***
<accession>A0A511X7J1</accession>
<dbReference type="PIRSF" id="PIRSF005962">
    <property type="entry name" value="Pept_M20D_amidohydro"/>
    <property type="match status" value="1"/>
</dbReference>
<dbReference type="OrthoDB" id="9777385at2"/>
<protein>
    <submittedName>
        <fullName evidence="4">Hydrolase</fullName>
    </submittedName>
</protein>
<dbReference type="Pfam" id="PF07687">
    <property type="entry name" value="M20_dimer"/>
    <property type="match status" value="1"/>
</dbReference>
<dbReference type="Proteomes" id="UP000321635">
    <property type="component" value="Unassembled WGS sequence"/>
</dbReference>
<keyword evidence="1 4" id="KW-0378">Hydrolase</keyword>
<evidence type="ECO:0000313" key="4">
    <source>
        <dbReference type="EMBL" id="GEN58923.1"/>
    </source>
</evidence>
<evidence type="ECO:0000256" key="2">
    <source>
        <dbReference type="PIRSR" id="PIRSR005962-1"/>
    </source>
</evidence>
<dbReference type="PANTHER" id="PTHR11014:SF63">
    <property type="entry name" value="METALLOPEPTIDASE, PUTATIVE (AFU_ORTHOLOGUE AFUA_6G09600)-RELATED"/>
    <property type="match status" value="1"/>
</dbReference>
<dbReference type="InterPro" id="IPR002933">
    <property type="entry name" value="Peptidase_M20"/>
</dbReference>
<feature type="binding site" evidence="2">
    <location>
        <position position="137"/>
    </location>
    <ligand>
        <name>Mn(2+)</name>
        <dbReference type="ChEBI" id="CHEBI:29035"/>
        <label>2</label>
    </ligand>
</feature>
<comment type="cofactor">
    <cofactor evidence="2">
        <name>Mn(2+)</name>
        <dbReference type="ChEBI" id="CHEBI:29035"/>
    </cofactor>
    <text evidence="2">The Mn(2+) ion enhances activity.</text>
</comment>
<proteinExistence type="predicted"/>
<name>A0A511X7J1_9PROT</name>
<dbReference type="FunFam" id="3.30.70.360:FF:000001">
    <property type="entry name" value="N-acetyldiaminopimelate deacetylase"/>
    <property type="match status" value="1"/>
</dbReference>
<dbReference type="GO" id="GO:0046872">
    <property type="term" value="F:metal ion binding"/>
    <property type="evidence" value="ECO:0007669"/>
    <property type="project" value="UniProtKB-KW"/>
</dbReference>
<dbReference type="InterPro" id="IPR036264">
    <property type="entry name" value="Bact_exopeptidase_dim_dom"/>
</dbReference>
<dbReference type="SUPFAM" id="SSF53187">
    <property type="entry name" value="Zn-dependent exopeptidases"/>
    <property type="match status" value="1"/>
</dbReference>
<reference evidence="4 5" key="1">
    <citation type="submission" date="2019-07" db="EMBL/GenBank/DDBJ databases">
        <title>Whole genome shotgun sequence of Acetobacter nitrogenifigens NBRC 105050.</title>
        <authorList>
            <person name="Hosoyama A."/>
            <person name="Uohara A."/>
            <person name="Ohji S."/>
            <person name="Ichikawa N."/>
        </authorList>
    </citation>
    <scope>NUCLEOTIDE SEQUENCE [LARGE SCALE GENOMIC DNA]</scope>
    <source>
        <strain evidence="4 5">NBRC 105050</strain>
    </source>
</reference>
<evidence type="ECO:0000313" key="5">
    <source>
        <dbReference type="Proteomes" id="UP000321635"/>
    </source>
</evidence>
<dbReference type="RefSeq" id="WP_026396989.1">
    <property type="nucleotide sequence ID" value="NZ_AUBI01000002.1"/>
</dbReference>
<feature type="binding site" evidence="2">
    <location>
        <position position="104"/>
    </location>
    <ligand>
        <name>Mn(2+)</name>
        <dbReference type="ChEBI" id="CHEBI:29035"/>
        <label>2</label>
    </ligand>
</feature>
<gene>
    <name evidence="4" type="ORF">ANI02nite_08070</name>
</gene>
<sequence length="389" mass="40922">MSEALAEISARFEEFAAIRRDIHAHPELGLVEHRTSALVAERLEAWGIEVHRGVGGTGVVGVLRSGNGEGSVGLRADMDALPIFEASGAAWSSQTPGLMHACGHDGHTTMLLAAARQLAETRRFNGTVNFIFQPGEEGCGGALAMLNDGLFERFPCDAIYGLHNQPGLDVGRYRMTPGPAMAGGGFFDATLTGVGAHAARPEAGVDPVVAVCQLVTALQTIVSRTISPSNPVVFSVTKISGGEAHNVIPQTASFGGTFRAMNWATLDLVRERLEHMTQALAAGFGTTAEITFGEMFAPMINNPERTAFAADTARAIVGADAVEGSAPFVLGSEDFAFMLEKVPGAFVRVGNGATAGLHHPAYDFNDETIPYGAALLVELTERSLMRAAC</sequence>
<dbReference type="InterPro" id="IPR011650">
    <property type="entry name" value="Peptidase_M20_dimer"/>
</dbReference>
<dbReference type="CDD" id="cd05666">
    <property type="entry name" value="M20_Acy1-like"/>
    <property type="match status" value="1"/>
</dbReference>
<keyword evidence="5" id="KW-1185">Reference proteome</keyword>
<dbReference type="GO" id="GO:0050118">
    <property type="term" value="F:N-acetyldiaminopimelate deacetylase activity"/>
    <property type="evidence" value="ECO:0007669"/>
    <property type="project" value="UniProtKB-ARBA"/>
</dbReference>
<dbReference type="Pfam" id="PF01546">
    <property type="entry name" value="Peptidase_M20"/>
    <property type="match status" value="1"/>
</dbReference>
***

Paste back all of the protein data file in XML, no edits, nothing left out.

<accession>A0A511X7J1</accession>
<dbReference type="PIRSF" id="PIRSF005962">
    <property type="entry name" value="Pept_M20D_amidohydro"/>
    <property type="match status" value="1"/>
</dbReference>
<dbReference type="OrthoDB" id="9777385at2"/>
<protein>
    <submittedName>
        <fullName evidence="4">Hydrolase</fullName>
    </submittedName>
</protein>
<dbReference type="Pfam" id="PF07687">
    <property type="entry name" value="M20_dimer"/>
    <property type="match status" value="1"/>
</dbReference>
<dbReference type="Proteomes" id="UP000321635">
    <property type="component" value="Unassembled WGS sequence"/>
</dbReference>
<keyword evidence="1 4" id="KW-0378">Hydrolase</keyword>
<evidence type="ECO:0000313" key="4">
    <source>
        <dbReference type="EMBL" id="GEN58923.1"/>
    </source>
</evidence>
<evidence type="ECO:0000256" key="2">
    <source>
        <dbReference type="PIRSR" id="PIRSR005962-1"/>
    </source>
</evidence>
<dbReference type="PANTHER" id="PTHR11014:SF63">
    <property type="entry name" value="METALLOPEPTIDASE, PUTATIVE (AFU_ORTHOLOGUE AFUA_6G09600)-RELATED"/>
    <property type="match status" value="1"/>
</dbReference>
<dbReference type="InterPro" id="IPR002933">
    <property type="entry name" value="Peptidase_M20"/>
</dbReference>
<feature type="binding site" evidence="2">
    <location>
        <position position="137"/>
    </location>
    <ligand>
        <name>Mn(2+)</name>
        <dbReference type="ChEBI" id="CHEBI:29035"/>
        <label>2</label>
    </ligand>
</feature>
<comment type="cofactor">
    <cofactor evidence="2">
        <name>Mn(2+)</name>
        <dbReference type="ChEBI" id="CHEBI:29035"/>
    </cofactor>
    <text evidence="2">The Mn(2+) ion enhances activity.</text>
</comment>
<proteinExistence type="predicted"/>
<name>A0A511X7J1_9PROT</name>
<dbReference type="FunFam" id="3.30.70.360:FF:000001">
    <property type="entry name" value="N-acetyldiaminopimelate deacetylase"/>
    <property type="match status" value="1"/>
</dbReference>
<dbReference type="GO" id="GO:0046872">
    <property type="term" value="F:metal ion binding"/>
    <property type="evidence" value="ECO:0007669"/>
    <property type="project" value="UniProtKB-KW"/>
</dbReference>
<dbReference type="InterPro" id="IPR036264">
    <property type="entry name" value="Bact_exopeptidase_dim_dom"/>
</dbReference>
<dbReference type="SUPFAM" id="SSF53187">
    <property type="entry name" value="Zn-dependent exopeptidases"/>
    <property type="match status" value="1"/>
</dbReference>
<reference evidence="4 5" key="1">
    <citation type="submission" date="2019-07" db="EMBL/GenBank/DDBJ databases">
        <title>Whole genome shotgun sequence of Acetobacter nitrogenifigens NBRC 105050.</title>
        <authorList>
            <person name="Hosoyama A."/>
            <person name="Uohara A."/>
            <person name="Ohji S."/>
            <person name="Ichikawa N."/>
        </authorList>
    </citation>
    <scope>NUCLEOTIDE SEQUENCE [LARGE SCALE GENOMIC DNA]</scope>
    <source>
        <strain evidence="4 5">NBRC 105050</strain>
    </source>
</reference>
<evidence type="ECO:0000313" key="5">
    <source>
        <dbReference type="Proteomes" id="UP000321635"/>
    </source>
</evidence>
<dbReference type="RefSeq" id="WP_026396989.1">
    <property type="nucleotide sequence ID" value="NZ_AUBI01000002.1"/>
</dbReference>
<feature type="binding site" evidence="2">
    <location>
        <position position="104"/>
    </location>
    <ligand>
        <name>Mn(2+)</name>
        <dbReference type="ChEBI" id="CHEBI:29035"/>
        <label>2</label>
    </ligand>
</feature>
<gene>
    <name evidence="4" type="ORF">ANI02nite_08070</name>
</gene>
<sequence length="389" mass="40922">MSEALAEISARFEEFAAIRRDIHAHPELGLVEHRTSALVAERLEAWGIEVHRGVGGTGVVGVLRSGNGEGSVGLRADMDALPIFEASGAAWSSQTPGLMHACGHDGHTTMLLAAARQLAETRRFNGTVNFIFQPGEEGCGGALAMLNDGLFERFPCDAIYGLHNQPGLDVGRYRMTPGPAMAGGGFFDATLTGVGAHAARPEAGVDPVVAVCQLVTALQTIVSRTISPSNPVVFSVTKISGGEAHNVIPQTASFGGTFRAMNWATLDLVRERLEHMTQALAAGFGTTAEITFGEMFAPMINNPERTAFAADTARAIVGADAVEGSAPFVLGSEDFAFMLEKVPGAFVRVGNGATAGLHHPAYDFNDETIPYGAALLVELTERSLMRAAC</sequence>
<dbReference type="InterPro" id="IPR011650">
    <property type="entry name" value="Peptidase_M20_dimer"/>
</dbReference>
<dbReference type="CDD" id="cd05666">
    <property type="entry name" value="M20_Acy1-like"/>
    <property type="match status" value="1"/>
</dbReference>
<keyword evidence="5" id="KW-1185">Reference proteome</keyword>
<dbReference type="GO" id="GO:0050118">
    <property type="term" value="F:N-acetyldiaminopimelate deacetylase activity"/>
    <property type="evidence" value="ECO:0007669"/>
    <property type="project" value="UniProtKB-ARBA"/>
</dbReference>
<dbReference type="Pfam" id="PF01546">
    <property type="entry name" value="Peptidase_M20"/>
    <property type="match status" value="1"/>
</dbReference>